In short, these are all of the visual effects we used:
- A shader with a changeable color, and a script that controls that color, for the faeries, lamp, and soul
- A parallax effect on the forest background
- Custom post-processing
- 2D reflective water
- A particle effect for the small faeries
- A simple faux-fog effect
- Fading text
Now, we’re going to go over how to create each effect in Unity!
In the shader for the faeries, lamp, and soul, I added an exposed variable for the color of the sprite in the Properties block called _Color.
_Color ("Color", Color) = (1, 1, 1, 1)
o.Albedo = sprite.rgb * sprite.a * _Color.rgb;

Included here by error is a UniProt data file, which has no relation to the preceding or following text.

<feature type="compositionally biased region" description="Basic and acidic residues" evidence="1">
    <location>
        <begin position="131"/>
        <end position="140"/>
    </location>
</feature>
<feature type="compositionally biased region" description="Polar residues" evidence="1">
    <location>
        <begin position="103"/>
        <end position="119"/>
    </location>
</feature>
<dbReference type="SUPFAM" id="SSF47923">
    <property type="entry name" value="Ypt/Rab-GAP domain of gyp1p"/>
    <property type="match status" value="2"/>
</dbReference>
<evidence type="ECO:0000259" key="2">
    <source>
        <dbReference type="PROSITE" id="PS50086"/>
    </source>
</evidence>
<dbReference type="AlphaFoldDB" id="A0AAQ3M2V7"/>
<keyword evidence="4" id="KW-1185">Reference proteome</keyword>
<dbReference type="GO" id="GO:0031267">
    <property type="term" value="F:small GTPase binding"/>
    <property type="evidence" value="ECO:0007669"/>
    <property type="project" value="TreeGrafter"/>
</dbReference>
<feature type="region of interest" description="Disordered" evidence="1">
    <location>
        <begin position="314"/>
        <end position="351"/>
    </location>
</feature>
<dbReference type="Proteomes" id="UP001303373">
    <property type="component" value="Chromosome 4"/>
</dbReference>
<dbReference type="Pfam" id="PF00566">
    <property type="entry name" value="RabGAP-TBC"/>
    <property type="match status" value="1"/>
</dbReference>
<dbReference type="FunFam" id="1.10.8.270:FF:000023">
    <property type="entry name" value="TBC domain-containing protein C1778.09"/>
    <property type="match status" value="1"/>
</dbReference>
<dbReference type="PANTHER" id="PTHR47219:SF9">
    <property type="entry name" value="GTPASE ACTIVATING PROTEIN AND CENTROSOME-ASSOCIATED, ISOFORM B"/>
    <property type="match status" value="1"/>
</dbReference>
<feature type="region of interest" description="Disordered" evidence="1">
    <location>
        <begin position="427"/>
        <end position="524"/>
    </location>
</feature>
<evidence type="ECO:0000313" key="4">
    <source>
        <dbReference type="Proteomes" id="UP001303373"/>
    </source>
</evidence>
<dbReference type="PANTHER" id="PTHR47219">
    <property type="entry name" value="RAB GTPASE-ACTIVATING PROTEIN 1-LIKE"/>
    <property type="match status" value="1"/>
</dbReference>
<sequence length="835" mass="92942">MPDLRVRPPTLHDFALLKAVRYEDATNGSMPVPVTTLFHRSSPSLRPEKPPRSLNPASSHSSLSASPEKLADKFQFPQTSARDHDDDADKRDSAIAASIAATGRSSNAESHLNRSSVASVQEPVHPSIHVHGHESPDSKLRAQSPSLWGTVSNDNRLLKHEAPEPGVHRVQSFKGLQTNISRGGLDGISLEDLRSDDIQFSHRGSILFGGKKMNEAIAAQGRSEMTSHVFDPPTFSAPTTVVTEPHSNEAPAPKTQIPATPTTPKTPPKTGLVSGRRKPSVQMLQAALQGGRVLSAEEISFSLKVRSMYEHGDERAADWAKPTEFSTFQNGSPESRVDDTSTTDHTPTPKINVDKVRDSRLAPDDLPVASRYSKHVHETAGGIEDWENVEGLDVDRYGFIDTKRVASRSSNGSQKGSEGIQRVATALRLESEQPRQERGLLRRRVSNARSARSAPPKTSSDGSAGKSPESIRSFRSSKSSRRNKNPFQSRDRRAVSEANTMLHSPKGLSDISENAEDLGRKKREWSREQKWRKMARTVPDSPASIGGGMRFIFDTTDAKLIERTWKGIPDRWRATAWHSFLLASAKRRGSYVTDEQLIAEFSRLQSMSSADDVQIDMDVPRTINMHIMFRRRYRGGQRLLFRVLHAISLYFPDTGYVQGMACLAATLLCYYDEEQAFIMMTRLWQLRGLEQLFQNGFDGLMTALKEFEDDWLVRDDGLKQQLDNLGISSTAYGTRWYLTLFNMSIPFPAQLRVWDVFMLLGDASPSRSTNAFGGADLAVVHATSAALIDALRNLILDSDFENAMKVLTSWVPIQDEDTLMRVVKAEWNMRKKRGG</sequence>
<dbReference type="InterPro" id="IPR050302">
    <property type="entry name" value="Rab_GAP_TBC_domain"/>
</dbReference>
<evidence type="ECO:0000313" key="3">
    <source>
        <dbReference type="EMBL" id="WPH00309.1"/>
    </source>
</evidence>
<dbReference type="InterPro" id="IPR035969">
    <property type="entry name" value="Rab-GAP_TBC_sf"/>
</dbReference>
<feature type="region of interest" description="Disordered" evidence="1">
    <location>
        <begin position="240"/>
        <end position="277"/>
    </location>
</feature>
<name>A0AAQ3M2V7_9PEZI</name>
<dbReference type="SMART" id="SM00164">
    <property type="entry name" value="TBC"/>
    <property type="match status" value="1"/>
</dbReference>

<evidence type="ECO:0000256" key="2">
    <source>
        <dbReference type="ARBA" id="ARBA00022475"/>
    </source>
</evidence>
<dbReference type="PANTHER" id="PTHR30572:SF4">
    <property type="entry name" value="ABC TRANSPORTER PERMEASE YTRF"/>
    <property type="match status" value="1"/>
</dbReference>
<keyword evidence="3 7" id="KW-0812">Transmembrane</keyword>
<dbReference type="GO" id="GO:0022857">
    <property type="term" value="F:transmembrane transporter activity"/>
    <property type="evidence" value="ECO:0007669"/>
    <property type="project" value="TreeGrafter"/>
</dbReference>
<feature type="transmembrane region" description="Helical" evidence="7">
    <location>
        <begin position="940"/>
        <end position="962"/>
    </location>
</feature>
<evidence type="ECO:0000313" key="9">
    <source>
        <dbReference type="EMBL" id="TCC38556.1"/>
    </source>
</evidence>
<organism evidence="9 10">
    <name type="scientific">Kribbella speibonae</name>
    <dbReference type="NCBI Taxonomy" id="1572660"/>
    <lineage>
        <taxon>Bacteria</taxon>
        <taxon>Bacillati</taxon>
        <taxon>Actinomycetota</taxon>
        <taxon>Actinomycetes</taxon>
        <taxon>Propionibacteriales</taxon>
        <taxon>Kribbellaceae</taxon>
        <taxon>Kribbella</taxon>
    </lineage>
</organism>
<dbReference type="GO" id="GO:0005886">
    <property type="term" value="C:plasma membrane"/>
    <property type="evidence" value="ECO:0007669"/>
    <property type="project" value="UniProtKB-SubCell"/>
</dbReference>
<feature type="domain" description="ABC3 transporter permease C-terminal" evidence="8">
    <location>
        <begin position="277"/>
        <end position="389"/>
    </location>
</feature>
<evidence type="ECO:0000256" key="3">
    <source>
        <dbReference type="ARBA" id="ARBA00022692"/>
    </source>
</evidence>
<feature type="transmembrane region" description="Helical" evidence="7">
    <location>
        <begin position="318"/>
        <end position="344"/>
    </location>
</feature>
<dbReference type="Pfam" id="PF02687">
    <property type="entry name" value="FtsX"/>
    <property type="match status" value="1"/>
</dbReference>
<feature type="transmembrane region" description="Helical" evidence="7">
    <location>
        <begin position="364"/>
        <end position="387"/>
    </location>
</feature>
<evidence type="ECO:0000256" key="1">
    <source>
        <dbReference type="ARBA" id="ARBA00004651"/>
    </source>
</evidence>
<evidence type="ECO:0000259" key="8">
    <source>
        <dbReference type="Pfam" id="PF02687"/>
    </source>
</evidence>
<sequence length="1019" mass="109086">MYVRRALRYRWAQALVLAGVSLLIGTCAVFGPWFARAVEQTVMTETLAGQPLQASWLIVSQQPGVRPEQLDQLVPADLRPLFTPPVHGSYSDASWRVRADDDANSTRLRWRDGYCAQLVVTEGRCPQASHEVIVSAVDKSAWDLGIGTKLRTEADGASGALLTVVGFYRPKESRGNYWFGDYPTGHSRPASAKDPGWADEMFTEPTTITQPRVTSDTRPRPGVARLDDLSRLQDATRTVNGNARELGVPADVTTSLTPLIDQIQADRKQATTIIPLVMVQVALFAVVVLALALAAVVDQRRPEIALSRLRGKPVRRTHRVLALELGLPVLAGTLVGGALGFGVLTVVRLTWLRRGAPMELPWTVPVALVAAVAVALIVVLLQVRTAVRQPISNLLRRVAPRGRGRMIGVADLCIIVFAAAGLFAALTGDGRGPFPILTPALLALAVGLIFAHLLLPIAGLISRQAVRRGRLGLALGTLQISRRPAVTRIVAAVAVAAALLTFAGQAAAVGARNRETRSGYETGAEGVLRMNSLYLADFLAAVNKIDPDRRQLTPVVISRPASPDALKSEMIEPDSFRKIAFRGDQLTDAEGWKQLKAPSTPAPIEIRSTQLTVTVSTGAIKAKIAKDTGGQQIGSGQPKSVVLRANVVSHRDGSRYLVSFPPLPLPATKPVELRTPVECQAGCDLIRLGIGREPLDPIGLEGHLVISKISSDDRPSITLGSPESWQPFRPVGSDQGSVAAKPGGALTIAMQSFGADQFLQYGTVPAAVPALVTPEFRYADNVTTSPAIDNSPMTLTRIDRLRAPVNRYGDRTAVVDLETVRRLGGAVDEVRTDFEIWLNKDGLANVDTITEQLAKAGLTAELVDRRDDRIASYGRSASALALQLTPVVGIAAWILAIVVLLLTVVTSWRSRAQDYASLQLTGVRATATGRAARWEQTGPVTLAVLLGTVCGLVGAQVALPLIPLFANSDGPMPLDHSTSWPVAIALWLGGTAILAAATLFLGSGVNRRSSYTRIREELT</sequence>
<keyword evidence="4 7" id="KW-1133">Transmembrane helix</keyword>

Then, I added a C# script to change this value based on what’s going on in the gameplay. To change a shader Color property from a C# script in Unity, you simply need to get a reference to the object’s material, and call material.SetColor(“PROPERTY NAME”, NEW VALUE), like so:
You can call other Set and Get functions on any exposed property in your shader with other functions on Material, like GetFloat() and SetFloat(), GetInt() and SetInt(), etc.
Note that the string name of the property needs to match the name of the property exactly. Note also that I’m getting the object’s material through it’s renderer component, which I made a public field on this class so that I could set it in the inspector.
Here’s what the script now looks like in the inspector. The spriteLit material contains the shader that we created with the exposed _Color property.
Firstly, our artist created a unique sprite (or two) for each layer of the parallax. Each sprite was exactly the width of the screen.